3. If I was him I’d still be leery. I wouldn’t put it past the CIA to make him have an “accident” just to remind everyone that Big Brother always wins.

      1. It didn’t have anything to do with the Clinton’s, that is why he is still alive.
        Jeffery Epstein didn’t kill himself.

  2. When was it not broken?

    1. The time between Washington’s inauguration and his suppression of the Whiskey Rebellion?

  3. my sense of the world came to resemble the duality of the least sophisticated video games, where good and evil are clearly defined and unquestionable.

    Shots fired at Bioware and Bethesda. Damn!

    Obsidian and CD Projeckt Red over there feeling good, though.

  4. Edward Snowden is an American Patriot.

    This country owes him a debt of gratitude for exposing the daily surveillance of American citizens in plain violation of our constitutional rights.

    1. +1000000000000000000000000000000000000000000000000000000000000000000000000000000000000000000000000000000000

      1. Got room for another bit, cause I’ll a few too!

    2. I just bought this book; if for no other reason than to show my support for Snowden.

      1. A good, practical action that proves that not all libertarians are selfish greedy pigs, just taking what they can grab for free.

        Bravo!

    3. Agreed. Edward Snowden is a hero.

  5. Edward Snowden, thank you for sacrificing your life to provide clear evidence that the US Government was violating the US Constitution by domestically spying on Americans without warrants.

    With that being said, the US Government can write you off and dismiss the seriousness of their crimes because you are in Russia.

    You need to return to the USA to face the wrath of the US Government bureaucrats. Your patriotic actions will be met by being placed in solitary confinement and the MSM will turn every part of your life into a crime against their beloved state. Martyrdom is hard. You released classified information and should be held accountable for that. However, your sacrifices to expose the violations of the US Constitution should garner a reprieve from actual prison time.

    Additionally, you will have people like me who support what you did and would ask Trump to pardon you. You are lucky that Trump might be one of the few Presidents to do it. The Deep State tried to coup him, so he would love a chance to piss them off.

    Good luck!

    1. Hmmm, that’s an interesting point. Maybe we could start a campaign directly to Trump to pardon him, strictly appealing to his desire to flip the bird to the deep state.

  6. I ended my time in intelligence convinced that my country’s operating system—its government—had decided that it functioned best when broken.

    “Consider the U.S. Internal Revenue Service, or Inland Revenue, or just about any bureaucratic agency which interacts with the public. As these systems grew, they began to require citizens to communicate with them in ever-more-formal ways. The interface between a citizen and the IRS came to consist of the citizen being required to fill out a maddeningly complicated form (four times a year for the self-employed). The work originally meant to be performed by the system–the administration of revenue collection–was slowly shifted to the users of that system as it grew. To add insult to injury, any deviation by the user in the formal structure of that work–say, failing to include one of the many pieces of paper demanded–is severely punished.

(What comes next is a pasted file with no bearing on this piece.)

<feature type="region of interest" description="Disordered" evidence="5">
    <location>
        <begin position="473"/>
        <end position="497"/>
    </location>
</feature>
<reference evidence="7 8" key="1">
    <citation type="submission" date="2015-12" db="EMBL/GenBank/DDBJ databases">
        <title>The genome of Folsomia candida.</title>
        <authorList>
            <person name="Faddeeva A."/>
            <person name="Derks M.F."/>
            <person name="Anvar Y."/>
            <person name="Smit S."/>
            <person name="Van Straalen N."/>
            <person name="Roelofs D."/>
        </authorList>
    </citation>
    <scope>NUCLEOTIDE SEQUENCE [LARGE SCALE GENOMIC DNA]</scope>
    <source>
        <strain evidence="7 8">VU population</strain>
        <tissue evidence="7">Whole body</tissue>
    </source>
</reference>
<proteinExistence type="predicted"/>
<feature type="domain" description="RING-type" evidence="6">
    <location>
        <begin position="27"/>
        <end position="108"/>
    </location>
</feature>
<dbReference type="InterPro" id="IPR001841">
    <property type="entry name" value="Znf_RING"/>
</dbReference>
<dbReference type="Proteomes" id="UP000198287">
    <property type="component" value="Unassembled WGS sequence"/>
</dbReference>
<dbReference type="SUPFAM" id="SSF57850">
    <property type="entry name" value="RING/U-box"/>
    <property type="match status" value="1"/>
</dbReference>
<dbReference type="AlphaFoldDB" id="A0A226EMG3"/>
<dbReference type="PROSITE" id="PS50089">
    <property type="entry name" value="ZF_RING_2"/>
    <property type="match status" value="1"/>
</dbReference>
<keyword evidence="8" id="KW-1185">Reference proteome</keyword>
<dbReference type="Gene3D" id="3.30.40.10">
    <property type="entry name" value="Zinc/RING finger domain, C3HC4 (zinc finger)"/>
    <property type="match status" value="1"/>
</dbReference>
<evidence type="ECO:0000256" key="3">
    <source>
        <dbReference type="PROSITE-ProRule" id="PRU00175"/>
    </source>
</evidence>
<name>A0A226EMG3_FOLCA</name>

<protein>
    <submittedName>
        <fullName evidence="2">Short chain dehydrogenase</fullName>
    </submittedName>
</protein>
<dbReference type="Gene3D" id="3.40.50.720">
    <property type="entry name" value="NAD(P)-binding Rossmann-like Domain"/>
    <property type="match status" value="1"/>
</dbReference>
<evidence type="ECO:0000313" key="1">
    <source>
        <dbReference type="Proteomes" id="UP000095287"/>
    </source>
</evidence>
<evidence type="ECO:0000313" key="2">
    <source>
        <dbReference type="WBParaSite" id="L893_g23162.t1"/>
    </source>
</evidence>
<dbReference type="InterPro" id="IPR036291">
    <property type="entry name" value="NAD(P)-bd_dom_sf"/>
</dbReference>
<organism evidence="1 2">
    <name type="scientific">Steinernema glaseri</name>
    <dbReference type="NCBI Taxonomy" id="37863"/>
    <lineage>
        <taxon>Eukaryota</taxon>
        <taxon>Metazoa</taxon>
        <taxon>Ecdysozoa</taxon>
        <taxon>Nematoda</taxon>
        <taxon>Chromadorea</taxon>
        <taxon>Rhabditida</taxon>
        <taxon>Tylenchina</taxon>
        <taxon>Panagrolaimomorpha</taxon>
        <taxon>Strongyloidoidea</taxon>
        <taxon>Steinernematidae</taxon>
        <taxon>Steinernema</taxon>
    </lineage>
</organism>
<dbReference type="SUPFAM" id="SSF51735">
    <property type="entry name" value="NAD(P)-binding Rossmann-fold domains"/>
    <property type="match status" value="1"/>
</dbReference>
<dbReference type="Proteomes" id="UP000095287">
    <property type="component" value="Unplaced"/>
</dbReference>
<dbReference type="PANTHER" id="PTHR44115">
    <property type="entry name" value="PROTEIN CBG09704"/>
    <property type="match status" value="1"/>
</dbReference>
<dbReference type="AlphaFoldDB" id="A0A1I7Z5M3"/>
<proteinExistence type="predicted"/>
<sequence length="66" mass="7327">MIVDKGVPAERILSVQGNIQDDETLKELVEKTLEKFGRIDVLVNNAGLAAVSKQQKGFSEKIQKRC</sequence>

Another example, as a system grows, of the focus shifting from satisfying the users of a system to easing the work of the administrators of a system. ”

    From Systemantics by John Gall.

    1. Things “function best when broken” because running a broken system is easier than running an effective one.

      1. Government 101?

    2. I would have to read the whole book, but from that blurb, “easy” is an oversimplification. Sometimes, systems need to be made easier for the admins because the difficulties imposed on users prevent the system from being destroyed. Ex. financial security procedures make it harder to get your money, but saves the system from fraud and litigation that could bankrupt the company and destroy the system entirely

  7. It should also be remembered that none of these programs ever caught a single terrorist or prevented a single attack. Don’t believe these programs’ defenders when they claim otherwise. If these programs could show any concrete successes, they would have leaked those successes to their media mouthpieces long before now. The fact that no such things have been leaked, despite these people having shown that they will leak virtually anything if it benefits them politically, is pretty convincing evidence no such examples exist.

    So we had all of these programs and violated the Constitution and it didn’t even make us any safer. These programs were not some dark conspiracy to spy on the nation. They were the desperate and stupid response of mediocre people who were terrified they would be held accountable for something. Actually finding and stopping terrorists is hard. What is easy is listening to phone calls and creating giant databases of information that you really have no idea what to do with. And that is what they did. These programs are not just unconstitutional and rife with abuse, they are at their heart security theater and utterly worthless for the purposes they are claimed to further.

    1. Even if these programs DID stop or catch a terrorist, they are unconstitutional and illegal.

      Government is supposed to have a hard time catching criminals and getting convictions. The Founders created no less than 10 different ways to make it difficult for government to bring criminals to justice.

      1. “Even if these programs DID stop or catch a terrorist, they are unconstitutional and illegal.”

        Glad to see a few other folks catching up with this basic moral premise: it’s wrong, it was always wrong, and it will always be wrong.

        1. Yes because everything is black and white and all ethical debates were settled by the invention of the categorical imperative.